November 10th, 2011 6:44pm - Posted By: Anne Maxwell, LCSW, RPT-S
Hi, Anne! I'm a new mom and I am finding myself overwhelmed with caring for this little one. I continually find myself falling short as a mother. I hear about how critical the infant and early childhood years are and I worry that I'm just not capable of doing it right! Thoughts?
What if your childhood experiences, and how you make sense of them, effects how you parent your children? What if the pressure to “do everything right” is exhausting, requires constant judgment of yourself, and eliminates your capacity to see what works best for you and your baby/child? What if “doing everything right” is a picture, a fantasy? What if it is not a reality? What if you can choose something different? When everything is “right” and “perfect”, how comfortable are you? What happens when something is out of order? Is that upsetting – to you and to those around you?
What if you could parent from a completely different place? A place of trusting yourself, of choosing in the moment what seems right for your baby and for you, regardless of what you’ve been told, regardless of what everyone else is saying.
Where does the need to “do everything right” come from? From your mother? From your father? Whose insecurity or sense of inadequacy was that? Growing up, was doing everything “right” a requirement in order to receive approval, affection?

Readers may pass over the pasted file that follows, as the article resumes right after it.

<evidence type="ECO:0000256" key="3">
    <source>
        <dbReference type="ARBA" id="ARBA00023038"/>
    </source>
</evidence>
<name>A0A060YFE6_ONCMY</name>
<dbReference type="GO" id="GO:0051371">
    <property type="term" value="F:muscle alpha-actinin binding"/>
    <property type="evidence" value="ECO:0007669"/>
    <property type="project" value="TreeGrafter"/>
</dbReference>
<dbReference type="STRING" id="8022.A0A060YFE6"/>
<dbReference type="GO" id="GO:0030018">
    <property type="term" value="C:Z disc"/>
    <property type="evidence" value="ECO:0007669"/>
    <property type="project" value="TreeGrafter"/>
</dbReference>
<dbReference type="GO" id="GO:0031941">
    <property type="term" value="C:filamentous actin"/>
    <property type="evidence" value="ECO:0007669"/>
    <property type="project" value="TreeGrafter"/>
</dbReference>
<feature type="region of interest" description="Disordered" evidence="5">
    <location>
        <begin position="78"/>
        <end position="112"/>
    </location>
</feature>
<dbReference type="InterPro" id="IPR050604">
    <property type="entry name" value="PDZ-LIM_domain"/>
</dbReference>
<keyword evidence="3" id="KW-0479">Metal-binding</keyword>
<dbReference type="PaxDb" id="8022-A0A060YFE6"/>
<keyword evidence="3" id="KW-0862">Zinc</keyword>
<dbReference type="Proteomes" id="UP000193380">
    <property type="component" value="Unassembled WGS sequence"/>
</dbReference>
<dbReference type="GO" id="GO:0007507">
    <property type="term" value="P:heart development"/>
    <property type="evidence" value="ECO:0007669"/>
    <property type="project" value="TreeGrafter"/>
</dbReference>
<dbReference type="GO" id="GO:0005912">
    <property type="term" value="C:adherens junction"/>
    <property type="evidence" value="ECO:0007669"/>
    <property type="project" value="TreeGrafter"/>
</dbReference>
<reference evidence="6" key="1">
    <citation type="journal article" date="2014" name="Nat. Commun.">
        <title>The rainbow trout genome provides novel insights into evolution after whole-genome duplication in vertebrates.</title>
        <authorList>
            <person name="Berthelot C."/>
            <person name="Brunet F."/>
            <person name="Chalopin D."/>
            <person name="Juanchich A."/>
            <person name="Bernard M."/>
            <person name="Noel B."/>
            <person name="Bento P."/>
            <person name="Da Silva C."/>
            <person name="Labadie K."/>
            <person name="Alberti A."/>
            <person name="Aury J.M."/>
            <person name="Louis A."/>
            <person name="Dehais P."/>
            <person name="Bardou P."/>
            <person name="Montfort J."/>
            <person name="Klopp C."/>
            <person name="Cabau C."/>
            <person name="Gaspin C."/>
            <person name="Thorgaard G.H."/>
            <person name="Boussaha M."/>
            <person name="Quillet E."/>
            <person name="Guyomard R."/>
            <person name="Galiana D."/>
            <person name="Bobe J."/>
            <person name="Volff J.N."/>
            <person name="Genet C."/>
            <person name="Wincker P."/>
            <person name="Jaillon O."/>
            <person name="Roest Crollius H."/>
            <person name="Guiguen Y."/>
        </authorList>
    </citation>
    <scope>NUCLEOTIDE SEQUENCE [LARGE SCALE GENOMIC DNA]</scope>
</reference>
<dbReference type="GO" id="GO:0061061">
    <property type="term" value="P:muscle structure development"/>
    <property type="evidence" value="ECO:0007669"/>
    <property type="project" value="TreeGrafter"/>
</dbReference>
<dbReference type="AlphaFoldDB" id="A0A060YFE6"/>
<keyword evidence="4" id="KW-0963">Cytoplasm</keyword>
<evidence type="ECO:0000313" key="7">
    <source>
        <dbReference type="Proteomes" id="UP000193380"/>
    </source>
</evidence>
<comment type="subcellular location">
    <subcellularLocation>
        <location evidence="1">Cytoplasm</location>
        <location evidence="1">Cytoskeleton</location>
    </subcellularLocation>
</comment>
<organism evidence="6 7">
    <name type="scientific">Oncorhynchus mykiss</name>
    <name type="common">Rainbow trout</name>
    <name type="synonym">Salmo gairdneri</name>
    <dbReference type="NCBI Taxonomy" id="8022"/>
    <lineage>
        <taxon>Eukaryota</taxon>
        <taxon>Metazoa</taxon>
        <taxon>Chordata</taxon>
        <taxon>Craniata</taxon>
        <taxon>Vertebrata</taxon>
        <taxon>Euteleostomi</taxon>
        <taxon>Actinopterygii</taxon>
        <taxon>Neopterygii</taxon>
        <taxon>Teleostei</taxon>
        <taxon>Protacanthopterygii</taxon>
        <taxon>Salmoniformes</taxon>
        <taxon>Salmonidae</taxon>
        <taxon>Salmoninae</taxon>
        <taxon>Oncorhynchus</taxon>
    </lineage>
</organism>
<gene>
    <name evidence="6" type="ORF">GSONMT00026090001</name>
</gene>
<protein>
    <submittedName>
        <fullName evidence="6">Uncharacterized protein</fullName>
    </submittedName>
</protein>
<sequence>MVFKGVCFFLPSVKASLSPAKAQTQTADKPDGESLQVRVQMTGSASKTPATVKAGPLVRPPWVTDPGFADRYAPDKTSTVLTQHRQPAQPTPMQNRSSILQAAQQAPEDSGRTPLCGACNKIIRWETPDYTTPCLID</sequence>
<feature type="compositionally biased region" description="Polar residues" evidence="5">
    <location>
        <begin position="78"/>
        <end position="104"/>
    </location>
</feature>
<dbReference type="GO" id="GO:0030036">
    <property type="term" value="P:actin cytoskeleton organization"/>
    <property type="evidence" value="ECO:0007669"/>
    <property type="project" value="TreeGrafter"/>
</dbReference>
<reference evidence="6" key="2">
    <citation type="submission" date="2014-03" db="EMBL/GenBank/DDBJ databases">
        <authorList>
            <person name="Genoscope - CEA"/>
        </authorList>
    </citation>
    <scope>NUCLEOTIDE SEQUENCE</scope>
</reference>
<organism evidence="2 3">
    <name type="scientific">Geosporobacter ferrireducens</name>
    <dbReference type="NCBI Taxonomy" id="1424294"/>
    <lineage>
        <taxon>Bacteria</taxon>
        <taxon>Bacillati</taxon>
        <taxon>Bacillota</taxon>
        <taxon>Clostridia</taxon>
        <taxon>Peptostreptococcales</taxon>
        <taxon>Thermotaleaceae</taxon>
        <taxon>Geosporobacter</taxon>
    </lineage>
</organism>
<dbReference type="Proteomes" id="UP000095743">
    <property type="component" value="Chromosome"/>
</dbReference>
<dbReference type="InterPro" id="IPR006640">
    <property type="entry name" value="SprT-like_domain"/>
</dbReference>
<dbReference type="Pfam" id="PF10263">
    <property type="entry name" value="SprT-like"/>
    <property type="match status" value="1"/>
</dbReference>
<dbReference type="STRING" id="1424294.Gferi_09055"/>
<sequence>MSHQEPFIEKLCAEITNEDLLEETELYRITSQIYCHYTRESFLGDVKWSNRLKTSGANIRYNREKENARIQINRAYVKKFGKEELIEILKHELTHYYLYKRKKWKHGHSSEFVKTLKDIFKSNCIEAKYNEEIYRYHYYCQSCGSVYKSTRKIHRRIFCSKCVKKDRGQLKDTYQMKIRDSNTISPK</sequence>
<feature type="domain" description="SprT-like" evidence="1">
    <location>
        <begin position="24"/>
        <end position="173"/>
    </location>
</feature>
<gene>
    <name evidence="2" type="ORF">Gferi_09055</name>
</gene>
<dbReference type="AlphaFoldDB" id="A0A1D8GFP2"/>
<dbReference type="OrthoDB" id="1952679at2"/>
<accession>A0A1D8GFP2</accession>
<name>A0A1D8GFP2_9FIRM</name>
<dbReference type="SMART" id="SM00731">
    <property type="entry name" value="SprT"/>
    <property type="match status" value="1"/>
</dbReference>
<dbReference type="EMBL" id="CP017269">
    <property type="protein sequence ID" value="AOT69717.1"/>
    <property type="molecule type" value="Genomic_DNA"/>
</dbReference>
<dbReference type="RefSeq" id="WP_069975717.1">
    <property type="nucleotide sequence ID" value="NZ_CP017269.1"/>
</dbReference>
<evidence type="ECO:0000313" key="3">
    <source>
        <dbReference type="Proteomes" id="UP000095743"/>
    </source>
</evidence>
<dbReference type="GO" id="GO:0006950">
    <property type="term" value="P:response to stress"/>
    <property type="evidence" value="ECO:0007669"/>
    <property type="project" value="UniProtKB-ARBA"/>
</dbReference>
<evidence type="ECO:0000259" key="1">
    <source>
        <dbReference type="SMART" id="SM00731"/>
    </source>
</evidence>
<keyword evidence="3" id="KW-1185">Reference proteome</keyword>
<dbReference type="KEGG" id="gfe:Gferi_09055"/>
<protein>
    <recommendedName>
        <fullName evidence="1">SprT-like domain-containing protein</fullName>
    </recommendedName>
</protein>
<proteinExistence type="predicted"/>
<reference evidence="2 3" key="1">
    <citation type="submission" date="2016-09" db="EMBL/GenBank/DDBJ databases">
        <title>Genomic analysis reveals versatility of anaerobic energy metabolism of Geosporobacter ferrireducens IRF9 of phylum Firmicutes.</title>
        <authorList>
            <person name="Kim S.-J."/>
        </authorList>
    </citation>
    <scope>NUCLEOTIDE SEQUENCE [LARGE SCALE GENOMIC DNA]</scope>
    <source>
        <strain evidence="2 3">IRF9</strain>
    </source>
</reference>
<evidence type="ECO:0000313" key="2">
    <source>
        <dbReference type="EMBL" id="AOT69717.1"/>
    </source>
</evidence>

When you have a need to be right, it puts lots of pressure not only on you, but on your baby as well. Your baby has a heightened sense of you and how you are, and, if she picks up constant stress and pressure from you, it is going to be harder for her to be soothed by you. Having a Mom who is at peace with herself is reassuring to babies.
Making sense of our early childhood experiences (both positive and negative) helps us come to peace with how we got to where we are right now. We can’t change what happened to us, but we can certainly change how we see it. Anything we are willing to look at we can change.
As a new Mom, are you getting lots of advice? Is it unsolicited? Is it well intentioned? Do you feel inadequate because you don’t have the “right answers?” What if you actually know more than anyone about your baby?
What if parenting is less about having the right answers and more about asking lots of questions, and seeing what shows up? I view behavior as a form of communication. So, when she is crying, you can ask: What is she telling me? What does she require from me right now? Is there anything I can do to alleviate her distress? What is contributing to this? Can I change it? How can I change it?
What if parenting your baby has to do with you listening to your baby, to learning her language, to reading her cues? What if she needs more/less sleep, food, stimulation, interaction than other babies?
Posted in: Parenting Techniques, Parenting Questions
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